So, there is elasticity in the demand for mobility. I mean, we have a certain amount of choice about when we make trips and exactly where we make trips sometimes too. So we take advantage of this elasticity. We put the price incentives in there and I think we can show that we can very effectively balance this kind of system using price incentives. 

Question: What can we learn from bike sharing programs?

Bill Mitchell: The nearest thing to large scale Mobility on Demand Systems that exist are these European bike-sharing systems that do operate in exactly the way I described. They’re not electrical systems, they’re not automobiles, but they do operate – you pick up a bicycle and you ride it where you want to go and you drop it off, and they do have significant problems with system balancing. They really have not solved that problem very effectively. So you do find in those systems that sometimes you come to a pick up point and there’s no bicycle there, or you come to drop off. It’s even more frustrating you come to drop off and there’s nowhere to drop the bike off and it’s really annoying. And you have to ride off somewhere into the distance to actually park your bike and get a bus back to where you need to – this is obviously extremely frustrating. 

So, they have that problem. And then they have – mostly the way they do the system balancing is by picking up bicycles and throwing them on trucks and moving them back to where they need to go. At least I think this is the way they do it. This is what it looks like. I haven’t studied it carefully.

So, those systems suffer from not having a sophisticated effective solution to system balancing. Now, this is a prime example of why you need intelligence and the whole Smart Cities idea that intelligence is the key, I think, to sustainability and social equity in cities in the future because the dynamic pricing kind of structure that I’m talking about, or that I talked about a moment ago, depends on electronically keeping track of where the vehicles are, having sophisticated information processing so you dynamically adjust the prices and running an optimization algorithm. In many ways, it’s sort of something like, let’s say Google, which is a big complex system that in the end depends on some sophisticated algorithms to deliver to people the services they need, and this is very similar.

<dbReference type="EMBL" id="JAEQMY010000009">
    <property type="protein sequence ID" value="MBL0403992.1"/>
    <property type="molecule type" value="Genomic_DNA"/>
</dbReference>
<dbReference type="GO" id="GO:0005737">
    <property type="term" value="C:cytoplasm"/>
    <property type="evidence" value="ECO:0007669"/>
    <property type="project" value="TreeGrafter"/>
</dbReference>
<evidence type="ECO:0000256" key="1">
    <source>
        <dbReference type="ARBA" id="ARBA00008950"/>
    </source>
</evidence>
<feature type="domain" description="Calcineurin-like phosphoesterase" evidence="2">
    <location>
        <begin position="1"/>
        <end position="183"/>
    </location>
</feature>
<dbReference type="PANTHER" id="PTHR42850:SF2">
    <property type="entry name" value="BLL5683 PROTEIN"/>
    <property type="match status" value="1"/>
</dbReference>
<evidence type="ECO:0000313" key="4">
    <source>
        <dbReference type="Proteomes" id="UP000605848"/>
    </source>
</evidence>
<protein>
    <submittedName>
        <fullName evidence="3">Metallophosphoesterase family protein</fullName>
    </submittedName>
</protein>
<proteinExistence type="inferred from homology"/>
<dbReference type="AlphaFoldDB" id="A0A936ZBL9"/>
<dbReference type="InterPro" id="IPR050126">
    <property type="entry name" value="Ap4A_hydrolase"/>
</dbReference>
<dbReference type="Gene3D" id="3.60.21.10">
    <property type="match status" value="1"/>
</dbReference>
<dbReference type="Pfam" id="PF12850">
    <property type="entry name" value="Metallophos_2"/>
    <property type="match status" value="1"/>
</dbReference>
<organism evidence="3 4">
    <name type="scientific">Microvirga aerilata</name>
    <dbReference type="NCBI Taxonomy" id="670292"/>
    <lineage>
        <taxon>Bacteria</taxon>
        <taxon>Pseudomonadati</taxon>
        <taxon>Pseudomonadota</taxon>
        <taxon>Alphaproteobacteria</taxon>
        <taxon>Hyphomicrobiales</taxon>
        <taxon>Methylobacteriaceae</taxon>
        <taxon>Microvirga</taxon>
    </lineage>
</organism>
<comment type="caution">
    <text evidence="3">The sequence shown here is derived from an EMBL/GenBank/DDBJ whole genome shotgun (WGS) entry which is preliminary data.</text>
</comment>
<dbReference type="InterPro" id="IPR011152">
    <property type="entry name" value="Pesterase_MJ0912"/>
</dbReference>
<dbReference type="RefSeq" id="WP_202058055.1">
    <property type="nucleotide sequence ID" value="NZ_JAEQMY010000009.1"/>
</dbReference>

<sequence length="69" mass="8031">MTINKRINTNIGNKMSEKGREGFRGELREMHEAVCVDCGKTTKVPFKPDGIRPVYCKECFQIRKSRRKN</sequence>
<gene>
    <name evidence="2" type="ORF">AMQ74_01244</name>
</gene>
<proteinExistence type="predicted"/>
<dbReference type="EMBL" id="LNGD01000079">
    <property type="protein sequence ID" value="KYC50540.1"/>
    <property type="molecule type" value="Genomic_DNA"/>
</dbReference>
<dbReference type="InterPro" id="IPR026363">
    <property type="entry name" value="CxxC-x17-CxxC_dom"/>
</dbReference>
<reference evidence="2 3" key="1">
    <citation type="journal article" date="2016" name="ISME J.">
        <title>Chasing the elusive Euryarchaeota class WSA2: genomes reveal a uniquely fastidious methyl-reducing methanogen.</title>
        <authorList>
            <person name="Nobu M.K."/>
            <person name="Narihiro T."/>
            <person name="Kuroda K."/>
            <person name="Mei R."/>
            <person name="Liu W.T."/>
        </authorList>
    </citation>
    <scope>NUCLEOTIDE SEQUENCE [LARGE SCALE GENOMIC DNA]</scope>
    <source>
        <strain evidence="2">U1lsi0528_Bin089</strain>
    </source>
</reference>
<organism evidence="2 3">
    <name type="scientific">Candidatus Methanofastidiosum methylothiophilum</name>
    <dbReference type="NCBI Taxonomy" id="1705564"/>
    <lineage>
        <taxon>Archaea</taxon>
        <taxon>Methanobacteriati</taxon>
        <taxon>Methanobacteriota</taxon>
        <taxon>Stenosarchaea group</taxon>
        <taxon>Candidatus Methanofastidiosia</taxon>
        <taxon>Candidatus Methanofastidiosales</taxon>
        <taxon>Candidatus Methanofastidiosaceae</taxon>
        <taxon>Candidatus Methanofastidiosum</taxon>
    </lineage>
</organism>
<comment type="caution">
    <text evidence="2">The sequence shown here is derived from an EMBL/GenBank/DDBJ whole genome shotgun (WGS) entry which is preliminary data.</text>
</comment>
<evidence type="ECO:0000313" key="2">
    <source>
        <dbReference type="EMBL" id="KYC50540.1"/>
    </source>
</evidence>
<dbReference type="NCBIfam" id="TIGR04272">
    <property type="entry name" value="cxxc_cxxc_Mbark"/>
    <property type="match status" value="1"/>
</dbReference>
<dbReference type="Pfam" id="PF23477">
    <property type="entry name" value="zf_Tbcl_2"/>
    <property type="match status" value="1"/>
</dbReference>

But mostly people have tended to think in the past about mobility, it’s like a matter of providing the hardware and providing access to the vehicles and physically moving people around. I would argue that in the future, it’s much more about sophisticated management algorithms and making the best use of the resources that you have through information technology.

Recorded on January 21, 2010

More from the Big Idea for Wednesday, February 29 2012

Future Cities

In a previous post on Big Think, An Phung explored the rise of 'megacities,' the economic powerhouses that generate about 60 percent of the world’s GDP.  Today we are looking at the reasons why... Read More…